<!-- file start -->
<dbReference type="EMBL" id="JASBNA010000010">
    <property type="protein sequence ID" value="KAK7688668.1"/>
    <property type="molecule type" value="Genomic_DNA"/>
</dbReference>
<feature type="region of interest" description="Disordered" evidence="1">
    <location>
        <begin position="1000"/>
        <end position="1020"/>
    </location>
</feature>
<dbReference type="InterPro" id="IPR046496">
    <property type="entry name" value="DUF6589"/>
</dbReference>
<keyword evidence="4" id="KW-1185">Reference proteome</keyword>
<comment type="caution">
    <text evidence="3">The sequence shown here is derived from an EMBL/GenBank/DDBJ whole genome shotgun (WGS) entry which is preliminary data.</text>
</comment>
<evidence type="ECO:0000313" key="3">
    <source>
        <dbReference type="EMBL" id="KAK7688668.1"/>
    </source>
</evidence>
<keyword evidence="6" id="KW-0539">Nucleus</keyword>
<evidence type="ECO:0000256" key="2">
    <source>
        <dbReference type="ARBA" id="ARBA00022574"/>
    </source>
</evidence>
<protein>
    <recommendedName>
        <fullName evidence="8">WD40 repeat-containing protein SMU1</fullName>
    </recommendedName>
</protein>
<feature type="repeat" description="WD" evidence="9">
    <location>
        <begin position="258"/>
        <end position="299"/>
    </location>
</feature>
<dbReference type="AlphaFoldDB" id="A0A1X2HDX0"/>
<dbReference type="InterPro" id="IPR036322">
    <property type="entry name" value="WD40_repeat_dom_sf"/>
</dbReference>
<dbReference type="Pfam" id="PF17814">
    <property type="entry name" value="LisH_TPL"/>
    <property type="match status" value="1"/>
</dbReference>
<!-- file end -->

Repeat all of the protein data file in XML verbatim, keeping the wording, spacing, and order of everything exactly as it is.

<dbReference type="EMBL" id="JASBNA010000010">
    <property type="protein sequence ID" value="KAK7688668.1"/>
    <property type="molecule type" value="Genomic_DNA"/>
</dbReference>
<feature type="region of interest" description="Disordered" evidence="1">
    <location>
        <begin position="1000"/>
        <end position="1020"/>
    </location>
</feature>
<dbReference type="InterPro" id="IPR046496">
    <property type="entry name" value="DUF6589"/>
</dbReference>
<keyword evidence="4" id="KW-1185">Reference proteome</keyword>
<comment type="caution">
    <text evidence="3">The sequence shown here is derived from an EMBL/GenBank/DDBJ whole genome shotgun (WGS) entry which is preliminary data.</text>
</comment>
<evidence type="ECO:0000313" key="3">
    <source>
        <dbReference type="EMBL" id="KAK7688668.1"/>
    </source>
</evidence>
<keyword evidence="6" id="KW-0539">Nucleus</keyword>
<evidence type="ECO:0000256" key="2">
    <source>
        <dbReference type="ARBA" id="ARBA00022574"/>
    </source>
</evidence>
<protein>
    <recommendedName>
        <fullName evidence="8">WD40 repeat-containing protein SMU1</fullName>
    </recommendedName>
</protein>
<feature type="repeat" description="WD" evidence="9">
    <location>
        <begin position="258"/>
        <end position="299"/>
    </location>
</feature>
<dbReference type="AlphaFoldDB" id="A0A1X2HDX0"/>
<dbReference type="InterPro" id="IPR036322">
    <property type="entry name" value="WD40_repeat_dom_sf"/>
</dbReference>
<dbReference type="Pfam" id="PF17814">
    <property type="entry name" value="LisH_TPL"/>
    <property type="match status" value="1"/>
</dbReference>